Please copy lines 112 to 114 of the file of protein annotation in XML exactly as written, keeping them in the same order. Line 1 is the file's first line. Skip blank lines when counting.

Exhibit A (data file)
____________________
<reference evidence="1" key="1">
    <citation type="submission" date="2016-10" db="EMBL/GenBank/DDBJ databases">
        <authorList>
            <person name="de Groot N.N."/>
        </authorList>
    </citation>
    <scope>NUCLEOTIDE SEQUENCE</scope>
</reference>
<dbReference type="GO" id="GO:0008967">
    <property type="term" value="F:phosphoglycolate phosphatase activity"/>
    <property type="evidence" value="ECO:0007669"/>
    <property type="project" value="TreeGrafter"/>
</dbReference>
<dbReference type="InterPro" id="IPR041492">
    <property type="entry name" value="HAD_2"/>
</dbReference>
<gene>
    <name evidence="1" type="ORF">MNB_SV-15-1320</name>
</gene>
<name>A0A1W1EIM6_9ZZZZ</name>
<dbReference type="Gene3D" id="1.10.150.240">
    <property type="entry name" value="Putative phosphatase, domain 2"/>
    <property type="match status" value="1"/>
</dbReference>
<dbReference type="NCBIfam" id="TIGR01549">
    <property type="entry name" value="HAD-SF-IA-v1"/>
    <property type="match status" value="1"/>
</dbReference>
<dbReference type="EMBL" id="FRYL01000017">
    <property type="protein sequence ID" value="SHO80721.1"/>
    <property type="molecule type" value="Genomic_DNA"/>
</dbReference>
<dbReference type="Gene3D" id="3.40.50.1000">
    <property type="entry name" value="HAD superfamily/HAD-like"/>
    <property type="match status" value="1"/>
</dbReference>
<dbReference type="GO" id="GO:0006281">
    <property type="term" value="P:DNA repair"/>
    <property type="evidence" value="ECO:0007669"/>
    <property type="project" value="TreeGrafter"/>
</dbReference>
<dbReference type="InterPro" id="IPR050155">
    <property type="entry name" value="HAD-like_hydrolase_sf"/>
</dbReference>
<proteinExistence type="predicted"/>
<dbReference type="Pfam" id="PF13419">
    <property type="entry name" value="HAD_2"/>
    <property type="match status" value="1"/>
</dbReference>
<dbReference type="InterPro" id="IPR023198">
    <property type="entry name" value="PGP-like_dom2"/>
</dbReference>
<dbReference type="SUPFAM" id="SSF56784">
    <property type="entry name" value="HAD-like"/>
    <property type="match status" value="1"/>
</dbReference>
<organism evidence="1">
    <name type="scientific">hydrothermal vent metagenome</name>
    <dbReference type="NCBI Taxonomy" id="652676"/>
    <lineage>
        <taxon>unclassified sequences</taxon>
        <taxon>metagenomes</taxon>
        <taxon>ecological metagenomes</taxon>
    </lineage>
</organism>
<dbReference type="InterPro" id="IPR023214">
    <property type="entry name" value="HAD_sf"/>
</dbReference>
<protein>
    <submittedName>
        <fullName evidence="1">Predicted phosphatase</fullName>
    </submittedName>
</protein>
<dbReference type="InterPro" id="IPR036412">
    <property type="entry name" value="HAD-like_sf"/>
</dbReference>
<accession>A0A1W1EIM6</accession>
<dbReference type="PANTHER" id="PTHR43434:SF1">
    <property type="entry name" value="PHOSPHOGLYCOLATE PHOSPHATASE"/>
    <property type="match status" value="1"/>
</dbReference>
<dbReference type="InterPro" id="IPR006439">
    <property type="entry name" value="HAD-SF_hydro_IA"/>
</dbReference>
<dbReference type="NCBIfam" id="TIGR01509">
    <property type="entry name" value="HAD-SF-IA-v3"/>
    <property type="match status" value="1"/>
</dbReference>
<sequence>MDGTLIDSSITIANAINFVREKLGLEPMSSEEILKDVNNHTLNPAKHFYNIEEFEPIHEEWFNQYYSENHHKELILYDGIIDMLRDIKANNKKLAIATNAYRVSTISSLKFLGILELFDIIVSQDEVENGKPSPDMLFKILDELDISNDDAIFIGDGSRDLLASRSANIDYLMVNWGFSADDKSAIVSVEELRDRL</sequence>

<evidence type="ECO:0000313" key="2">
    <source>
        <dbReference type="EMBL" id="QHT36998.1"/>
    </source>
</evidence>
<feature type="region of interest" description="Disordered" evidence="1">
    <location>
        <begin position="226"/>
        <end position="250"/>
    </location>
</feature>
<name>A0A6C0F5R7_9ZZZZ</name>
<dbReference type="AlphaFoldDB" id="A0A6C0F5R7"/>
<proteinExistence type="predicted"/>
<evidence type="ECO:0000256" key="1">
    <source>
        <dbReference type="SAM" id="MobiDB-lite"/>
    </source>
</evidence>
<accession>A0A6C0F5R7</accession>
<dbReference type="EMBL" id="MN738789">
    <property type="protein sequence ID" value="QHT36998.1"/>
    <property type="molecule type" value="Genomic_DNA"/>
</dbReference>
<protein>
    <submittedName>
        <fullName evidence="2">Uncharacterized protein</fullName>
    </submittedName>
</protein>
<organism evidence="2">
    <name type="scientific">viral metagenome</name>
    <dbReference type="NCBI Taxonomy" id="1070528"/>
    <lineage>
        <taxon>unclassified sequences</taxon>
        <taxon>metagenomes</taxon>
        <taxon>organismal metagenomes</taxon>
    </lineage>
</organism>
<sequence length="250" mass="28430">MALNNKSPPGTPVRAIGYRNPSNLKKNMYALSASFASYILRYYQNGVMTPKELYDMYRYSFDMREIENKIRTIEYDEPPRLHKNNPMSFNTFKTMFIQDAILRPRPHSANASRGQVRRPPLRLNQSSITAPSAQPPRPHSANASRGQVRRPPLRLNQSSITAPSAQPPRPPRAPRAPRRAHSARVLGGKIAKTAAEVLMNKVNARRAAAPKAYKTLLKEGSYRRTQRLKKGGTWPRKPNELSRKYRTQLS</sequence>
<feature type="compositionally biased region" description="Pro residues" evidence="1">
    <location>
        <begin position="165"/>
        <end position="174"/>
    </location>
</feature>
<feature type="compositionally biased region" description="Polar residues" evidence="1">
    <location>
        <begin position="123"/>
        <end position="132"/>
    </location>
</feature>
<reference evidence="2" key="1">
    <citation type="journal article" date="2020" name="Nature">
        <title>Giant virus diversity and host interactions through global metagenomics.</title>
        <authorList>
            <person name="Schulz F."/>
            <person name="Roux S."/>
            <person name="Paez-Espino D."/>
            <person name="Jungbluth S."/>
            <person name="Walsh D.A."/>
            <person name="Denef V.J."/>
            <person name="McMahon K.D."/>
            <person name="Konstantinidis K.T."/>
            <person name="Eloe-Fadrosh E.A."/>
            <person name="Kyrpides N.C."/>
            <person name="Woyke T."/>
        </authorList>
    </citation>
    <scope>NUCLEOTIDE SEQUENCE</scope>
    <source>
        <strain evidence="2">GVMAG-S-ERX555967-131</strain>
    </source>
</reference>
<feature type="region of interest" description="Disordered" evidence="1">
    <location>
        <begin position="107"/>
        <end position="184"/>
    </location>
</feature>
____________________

    <property type="molecule type" value="Genomic_DNA"/>
</dbReference>
<protein>